Michael D Karos Jr John H Kirk Janet R Meyer Patsy A Clark Dorothy J Schroeder Broncos trample the G-Men, 73-40 Rockets down the Devils, 59-55 Seven new inductees to enter WBHS Sports Hall of Fame Lady Warriors ascend to 13-1 Broncos finish 2nd of 22 teams in Hammer and Anvil Invitational Hedwig Lambert Billie G Walkup Some county offices may be moved G’town Council approves 2017 budget Family doubles in size with adoption Sardinia Mayor looks forward to 2017 2017 Fayetteville Firemen’s Festival set Floyd Newberry Jr Donna F Lang Gene Warren Dwight L Fulton Virginia A O’Neil Anne L Durbin-Thomas Marietta Dunn Charles L Latchford Broncos win ‘Battle of 32’ Lady Broncos claim win over Bethel-Tate Jays top Warriors, fall to Mustangs Lady Warriors claim top spot in SHAC with win over Lynchburg-Clay Broncos buck the Lions, 54-51 James N DeHaas Questions still linger in Stuart explosion New direction for Brittany Stykes case New public safety director now on duty in Brown Co. Fayetteville Mayor anticipates a good year for the village Chamber of Commerce announces awardees Robert Bechdolt Carl E Lindsey Audrey F Maher LeJeune Howser Tammy L Connor Henry C Mayhall Jr Chad Spilker Frank W Kemmeter Jr Wanda J Howard Dorothy Huff Colon C Malott Eastern varsity teams come out on top to capture Brown County Holiday Classic crowns WBHS Army JROTC hosts rifle shooting competition Bronco varsity wrestling team unbeaten at 8-0 Blue Jays finish 1-1 in Ripley Pepsi Classic Mona G Van Vooren Hiram Beardsworth Avery W McCleese Ethel E Long Children learn safety from ‘Officer Phil’ Microchips can help locate lost pets Local GOP plans trip to Washington Three sentenced in common pleas Estel Earhart Roy Stewart Tenacious ‘D’ leads Lady Jays to victory over Blanchester on day one of Ripley Pepsi Classic Fayetteville’s Thompson, Jester earn SWOFCA All-City honors Jays fall to Blanchester on first day of Pepsi Classic Ticket details announced for OHSAA basketball and wrestling state tournaments Jerri K McKenzie Randy D Vaughn Georgetown JR/SR high to have new library Georgetown saw many improvements in 2016 Three sentenced in common pleas court Esther O Brown G-Men go on scoring rampage for 77-41 win over Cardinals Warriors climb to 4-2 with wins over West Union, Lynchburg Rockets top Whiteoak for first win Shirley M Bray Carter Lumber closes in G’town Wenstrup looks forward to 2017 Seven indicted by county grand jury John Ruthven holds pre-Christmas Open House New pet boarding facility now open in Georgetown Denver W Emmons Carl W Liebig Mary L McKinley Blake C Roush Louis A Koewler William D Cornetet Western Brown dedicates Perry Ogden Court Lady Warrior win streak hits 5 Lady Rockets wrap up tough week on the hardwood Barons rally for win over Broncos Georgetown to hire two paid Firefighter/EMT’s Noble receives statewide law enforcement award County helps family in need after house fire Flashing signs banned in G’town historic district ‘Christmas Extravaganza’ at Gaslight Thelma L Ernst Roy L Bruce Ken Leimberger Cathye J Bunthoff Lending a holiday helping hand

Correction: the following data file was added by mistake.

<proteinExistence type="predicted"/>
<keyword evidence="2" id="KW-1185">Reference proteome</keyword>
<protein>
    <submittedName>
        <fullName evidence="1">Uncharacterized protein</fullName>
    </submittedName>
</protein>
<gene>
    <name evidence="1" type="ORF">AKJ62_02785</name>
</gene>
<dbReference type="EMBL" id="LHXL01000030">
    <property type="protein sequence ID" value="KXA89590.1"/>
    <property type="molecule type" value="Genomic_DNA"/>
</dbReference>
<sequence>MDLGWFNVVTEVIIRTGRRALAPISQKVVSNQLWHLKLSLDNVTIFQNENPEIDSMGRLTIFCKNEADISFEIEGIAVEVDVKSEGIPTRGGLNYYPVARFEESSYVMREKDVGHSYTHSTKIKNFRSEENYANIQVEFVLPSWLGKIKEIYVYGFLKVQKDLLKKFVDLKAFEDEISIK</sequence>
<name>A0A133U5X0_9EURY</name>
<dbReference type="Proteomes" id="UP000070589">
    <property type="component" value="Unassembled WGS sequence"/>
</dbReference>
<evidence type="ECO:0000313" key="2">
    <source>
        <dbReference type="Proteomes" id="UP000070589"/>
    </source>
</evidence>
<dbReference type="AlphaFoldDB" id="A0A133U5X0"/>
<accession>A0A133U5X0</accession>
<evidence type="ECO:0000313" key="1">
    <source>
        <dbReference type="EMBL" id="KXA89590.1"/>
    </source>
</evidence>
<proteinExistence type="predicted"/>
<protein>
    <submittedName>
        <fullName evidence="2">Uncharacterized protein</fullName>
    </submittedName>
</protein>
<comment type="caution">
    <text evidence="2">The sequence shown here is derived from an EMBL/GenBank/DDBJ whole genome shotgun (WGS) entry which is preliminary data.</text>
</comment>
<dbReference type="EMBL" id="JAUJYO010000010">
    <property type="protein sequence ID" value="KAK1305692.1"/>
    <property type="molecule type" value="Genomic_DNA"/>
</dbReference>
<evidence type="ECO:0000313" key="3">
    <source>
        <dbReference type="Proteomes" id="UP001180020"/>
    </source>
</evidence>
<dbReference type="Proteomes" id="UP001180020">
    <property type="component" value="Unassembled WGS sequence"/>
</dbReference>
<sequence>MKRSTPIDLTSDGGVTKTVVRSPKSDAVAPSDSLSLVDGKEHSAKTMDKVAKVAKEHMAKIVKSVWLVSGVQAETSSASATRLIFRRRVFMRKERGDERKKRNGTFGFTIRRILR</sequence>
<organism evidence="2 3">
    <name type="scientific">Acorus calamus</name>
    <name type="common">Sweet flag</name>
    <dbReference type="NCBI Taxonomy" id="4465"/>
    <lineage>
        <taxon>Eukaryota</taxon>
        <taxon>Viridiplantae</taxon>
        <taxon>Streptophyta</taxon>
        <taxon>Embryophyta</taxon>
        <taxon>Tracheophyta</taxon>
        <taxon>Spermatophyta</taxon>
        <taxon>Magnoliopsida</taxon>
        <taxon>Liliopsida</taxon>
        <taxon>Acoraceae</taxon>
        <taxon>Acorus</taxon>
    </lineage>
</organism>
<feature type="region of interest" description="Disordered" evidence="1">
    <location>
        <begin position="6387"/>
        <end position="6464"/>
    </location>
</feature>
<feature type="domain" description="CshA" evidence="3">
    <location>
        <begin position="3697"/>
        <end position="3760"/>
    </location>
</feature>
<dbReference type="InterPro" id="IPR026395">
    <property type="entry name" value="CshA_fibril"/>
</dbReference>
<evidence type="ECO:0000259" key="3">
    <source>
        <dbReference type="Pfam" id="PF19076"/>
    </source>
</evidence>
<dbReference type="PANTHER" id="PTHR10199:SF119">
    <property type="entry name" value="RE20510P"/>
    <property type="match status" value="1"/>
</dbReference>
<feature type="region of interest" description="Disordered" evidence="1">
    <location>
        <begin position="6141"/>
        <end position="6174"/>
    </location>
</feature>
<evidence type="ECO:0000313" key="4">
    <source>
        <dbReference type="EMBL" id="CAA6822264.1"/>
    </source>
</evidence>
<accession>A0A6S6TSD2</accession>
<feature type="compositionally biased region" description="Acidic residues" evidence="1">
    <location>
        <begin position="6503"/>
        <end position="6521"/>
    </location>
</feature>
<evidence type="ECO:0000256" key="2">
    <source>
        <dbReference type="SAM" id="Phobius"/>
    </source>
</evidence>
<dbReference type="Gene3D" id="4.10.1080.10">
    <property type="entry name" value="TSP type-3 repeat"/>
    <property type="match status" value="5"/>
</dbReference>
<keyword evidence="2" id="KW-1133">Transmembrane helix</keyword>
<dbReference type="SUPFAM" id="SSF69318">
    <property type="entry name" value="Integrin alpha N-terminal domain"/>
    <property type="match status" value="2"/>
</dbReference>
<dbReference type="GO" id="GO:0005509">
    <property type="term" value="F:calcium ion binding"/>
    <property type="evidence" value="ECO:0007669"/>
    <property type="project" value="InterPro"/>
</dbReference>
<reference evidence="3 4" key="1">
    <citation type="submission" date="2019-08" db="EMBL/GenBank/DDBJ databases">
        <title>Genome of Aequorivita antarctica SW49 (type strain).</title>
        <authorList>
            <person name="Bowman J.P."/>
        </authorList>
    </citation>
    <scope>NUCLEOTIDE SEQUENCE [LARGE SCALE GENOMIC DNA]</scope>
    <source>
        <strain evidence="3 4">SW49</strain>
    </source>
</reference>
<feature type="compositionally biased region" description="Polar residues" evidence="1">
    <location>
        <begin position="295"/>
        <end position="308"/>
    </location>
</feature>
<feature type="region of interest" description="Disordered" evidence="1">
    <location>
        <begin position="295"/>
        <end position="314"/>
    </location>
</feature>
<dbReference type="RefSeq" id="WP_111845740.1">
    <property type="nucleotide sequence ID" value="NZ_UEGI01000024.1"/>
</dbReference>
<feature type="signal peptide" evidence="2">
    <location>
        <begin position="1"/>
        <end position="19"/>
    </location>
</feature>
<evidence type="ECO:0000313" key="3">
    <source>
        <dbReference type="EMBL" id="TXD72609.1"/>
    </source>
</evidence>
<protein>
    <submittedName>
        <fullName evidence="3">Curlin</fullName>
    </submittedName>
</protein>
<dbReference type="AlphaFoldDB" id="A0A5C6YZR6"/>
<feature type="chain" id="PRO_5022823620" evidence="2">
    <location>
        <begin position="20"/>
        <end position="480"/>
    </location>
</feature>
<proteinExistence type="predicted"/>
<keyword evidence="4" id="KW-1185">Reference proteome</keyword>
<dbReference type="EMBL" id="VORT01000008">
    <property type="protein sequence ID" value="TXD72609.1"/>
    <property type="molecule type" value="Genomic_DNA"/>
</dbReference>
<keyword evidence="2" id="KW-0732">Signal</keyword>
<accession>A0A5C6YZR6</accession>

Ducks are edible

Nothing in the world is certain, but life certainly is precious. At first our three new ducks stayed close by their duck house, and did not venture very far into the upper field, but as the days turned to weeks, and they grew more familiar with their surroundings, we would find them waddling farther and farther across the field. Finally they followed the chickens into the woods and headed down towards the creek.